Dear Canada: More Alberta ‘energy war room’ propaganda is headed your way

“When America chooses Canadian oil, it helps provide reliable, responsible, and affordable energy that is committed to environmental excellence.” – Canadian Energy Centre advertisement

The Canadian Energy Centre, aka the “Alberta energy war room,” spreads pro-oil and gas propaganda. The Centre’s website is full of cheery fluff about oil and gas. News broke last week that the Centre spent $22 million on advertising campaigns in Canada, the US, Europe, and the UK to promote the wonders of Alberta hydrocarbons. A fair guess is that it will do so again this year.

Albertans can’t say for sure because the Centre was created as a private corporation owned by the Alberta government, with three cabinet ministers comprising its board of directors, making it impervious to freedom of information requests. Funding comes from monies collected through the province’s industrial emitter carbon tax, called TIER, not government’s general revenues.

Former United Conservative Party Premier Jason Kenney proposed it in 2019 as a “rapid response” to oil and gas “misinformation” on social media and in news reporting. The enterprise has always felt counter-intuitive. Can’t Big Oil fund its own propaganda? What about peak oil demand, which the International Energy Agency says will likely happen by 2030? Is the middle of the climate crisis really a good time for a provincial government to be pimping oil and gas?

The Centre never publishes outright fabrications. But, to an energy journalist familiar with most of the stories on its site, the jiggery pokery with context, and even basic evidence, is alarming. Canadians should believe the energy war room about as much as they should trust door-to-door sales people. Make no mistake, the Centre is peddling propaganda. 

For example, the Alberta oil and gas industry is not committed to environmental excellence. Nor is it “ethical,” as Alberta’s tired old narrative claims. You can find the receipts for my argument in Energi Media’s Unethical Oil investigative series. Part 1: Alberta’s Shameful Secret and Part 2: Alberta’s Orphan Well Crisis. Part 3 about the oil sands is well underway and should be published in late September or early October.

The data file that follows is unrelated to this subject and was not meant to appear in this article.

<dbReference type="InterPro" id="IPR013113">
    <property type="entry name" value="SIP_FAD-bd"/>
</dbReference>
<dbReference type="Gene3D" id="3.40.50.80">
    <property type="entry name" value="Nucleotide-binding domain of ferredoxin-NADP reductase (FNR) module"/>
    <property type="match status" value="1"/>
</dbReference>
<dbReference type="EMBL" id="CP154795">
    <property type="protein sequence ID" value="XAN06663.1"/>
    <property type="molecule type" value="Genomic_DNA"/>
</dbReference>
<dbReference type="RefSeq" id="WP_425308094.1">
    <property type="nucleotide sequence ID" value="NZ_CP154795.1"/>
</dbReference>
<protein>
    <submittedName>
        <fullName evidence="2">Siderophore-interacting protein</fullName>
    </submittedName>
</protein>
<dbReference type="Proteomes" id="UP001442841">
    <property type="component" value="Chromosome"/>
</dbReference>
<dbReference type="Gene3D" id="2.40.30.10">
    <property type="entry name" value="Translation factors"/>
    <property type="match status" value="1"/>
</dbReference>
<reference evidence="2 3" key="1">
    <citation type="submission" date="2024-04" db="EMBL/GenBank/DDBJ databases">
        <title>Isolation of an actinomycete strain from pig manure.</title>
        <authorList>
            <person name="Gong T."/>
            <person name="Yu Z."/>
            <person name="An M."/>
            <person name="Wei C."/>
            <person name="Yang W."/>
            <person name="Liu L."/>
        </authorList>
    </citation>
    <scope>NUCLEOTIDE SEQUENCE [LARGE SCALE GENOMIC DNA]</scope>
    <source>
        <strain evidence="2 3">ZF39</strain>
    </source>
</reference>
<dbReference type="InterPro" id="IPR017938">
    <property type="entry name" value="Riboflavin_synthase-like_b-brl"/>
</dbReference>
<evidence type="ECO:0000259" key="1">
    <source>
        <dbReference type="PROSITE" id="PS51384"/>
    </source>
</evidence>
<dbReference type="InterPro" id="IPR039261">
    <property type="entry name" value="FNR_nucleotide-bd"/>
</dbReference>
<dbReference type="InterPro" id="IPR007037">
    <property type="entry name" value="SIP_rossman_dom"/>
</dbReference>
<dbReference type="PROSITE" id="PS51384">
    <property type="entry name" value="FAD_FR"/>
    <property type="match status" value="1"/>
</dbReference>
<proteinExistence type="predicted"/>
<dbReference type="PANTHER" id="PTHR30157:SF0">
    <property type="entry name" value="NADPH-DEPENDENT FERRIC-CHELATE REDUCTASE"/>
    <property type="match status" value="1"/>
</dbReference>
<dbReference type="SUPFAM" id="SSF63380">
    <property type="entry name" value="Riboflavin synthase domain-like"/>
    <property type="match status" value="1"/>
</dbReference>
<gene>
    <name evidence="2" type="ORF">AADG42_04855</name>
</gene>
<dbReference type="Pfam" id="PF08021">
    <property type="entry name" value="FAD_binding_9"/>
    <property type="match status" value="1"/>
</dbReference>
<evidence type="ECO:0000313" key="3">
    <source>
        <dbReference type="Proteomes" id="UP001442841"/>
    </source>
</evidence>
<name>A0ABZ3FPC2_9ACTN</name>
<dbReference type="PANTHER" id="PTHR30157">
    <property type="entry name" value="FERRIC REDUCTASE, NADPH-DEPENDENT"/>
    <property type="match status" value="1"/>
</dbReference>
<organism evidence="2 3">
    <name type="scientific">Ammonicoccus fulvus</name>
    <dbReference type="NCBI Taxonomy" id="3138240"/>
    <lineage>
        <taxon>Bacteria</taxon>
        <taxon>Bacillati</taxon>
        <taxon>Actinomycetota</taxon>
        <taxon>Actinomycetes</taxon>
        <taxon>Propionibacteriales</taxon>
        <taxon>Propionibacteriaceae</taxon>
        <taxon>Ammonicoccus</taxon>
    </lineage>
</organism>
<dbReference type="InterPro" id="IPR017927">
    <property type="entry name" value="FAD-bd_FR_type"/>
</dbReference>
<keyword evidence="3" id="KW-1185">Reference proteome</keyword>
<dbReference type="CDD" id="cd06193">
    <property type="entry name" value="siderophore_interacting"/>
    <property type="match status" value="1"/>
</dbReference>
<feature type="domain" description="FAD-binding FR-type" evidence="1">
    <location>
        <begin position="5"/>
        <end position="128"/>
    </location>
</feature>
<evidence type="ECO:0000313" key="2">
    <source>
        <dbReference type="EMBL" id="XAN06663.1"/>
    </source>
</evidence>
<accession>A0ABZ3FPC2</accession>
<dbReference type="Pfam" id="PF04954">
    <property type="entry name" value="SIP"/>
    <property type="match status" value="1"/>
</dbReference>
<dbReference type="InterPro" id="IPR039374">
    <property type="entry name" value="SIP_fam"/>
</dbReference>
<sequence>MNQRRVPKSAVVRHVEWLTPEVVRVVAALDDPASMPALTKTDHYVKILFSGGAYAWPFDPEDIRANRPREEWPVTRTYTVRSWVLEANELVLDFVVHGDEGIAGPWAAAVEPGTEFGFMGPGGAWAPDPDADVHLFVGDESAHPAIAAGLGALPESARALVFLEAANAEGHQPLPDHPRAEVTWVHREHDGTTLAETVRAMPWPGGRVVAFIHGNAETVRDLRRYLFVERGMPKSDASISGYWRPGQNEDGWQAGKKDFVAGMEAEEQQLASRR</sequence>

If you live outside Alberta (or Saskatchewan and Newfoundland and Labrador, Canada’s other two oil-producing provinces), why should you care? There are plenty of reasons, but let’s focus on two.

Dash and Dine, Oil and Gas Style

Source: Feb. 28, 2018 presentation by Robert Wadsworth, Alberta Energy Regulator.

The first is that the Alberta oil and gas industry’s environmental liabilities (e.g. orphan wells, oil sands tailings ponds, etc.) total somewhere in the postal code of $300 billion. I argued in Unethical Oil Part 2 that the industry has no intention of paying that bill. No oil company CEO has ever said this bit out loud, but we can infer from decades of past behaviour and where companies are telling investors they plan to allocate future capital (dividends, share buybacks, cost reductions, emissions mitigation) that cleaning up their mess is not high on their agenda.

If the companies refuse to (or can’t because oil consumption and revenue are declining beginning in the 2030s) clean up the mess, there is almost no security set aside to pay for it. The next wallet in line belongs to the taxpayer. Alberta alone can’t possibly pay the tab. That leaves Canada on the hook.

To be clear, if you don’t live in Alberta, I mean your wallet. How do you feel about oil companies raping and pillaging the environment for a hundred years, then sending Canadian taxpayers a portion of the clean up bill?

Climate Change and Canada’s GHG emissions

The second reason is climate change. The oil and gas industry makes up 26 per cent of Canada’s greenhouse gas emissions. Despite extravagant claims by industry and the Alberta government, oil and gas emissions are not falling. Since the oil sands makes up three-quarters of Alberta oil production, let’s start there.

Alberta accounts for 12% of Canada’s population, but 38% of its emissions. Source: Government of Canada, Greenhouse Gas National Inventory.

The average emissions-intensity of a barrel of Alberta oil sands crude is 68 kg CO2e per barrel, about twice the North American average. Some oil sands crude is incredibly dirty at 140 kg CO2e per barrel. Emission-intensity has fallen over the past two decades, but absolute emissions have risen because output has risen. This is why the oil sands consistently account for 11 per cent of all of Canada’s GHGs. 

Pathways Alliance, the oil sands trade association, says the sector aspires to be net-zero by 2050. What they rarely mention is that the six member companies of the Alliance are asking Canadian taxpayers to foot $50 billion of the $75 billion cost. 


A search of the Centre’s website reveals no mention of this inconvenient fact. But it does turn up plenty of posts with titles like this one: “Revenues from Alberta oil and gas can end up in provinces that look down on the industry.” They’re talking about you, BC, Ontario, and Quebec.

Please keep that in mind the next time you see a social media, TV, or newspaper advertisement paid for by the Canadian Energy Centre. 

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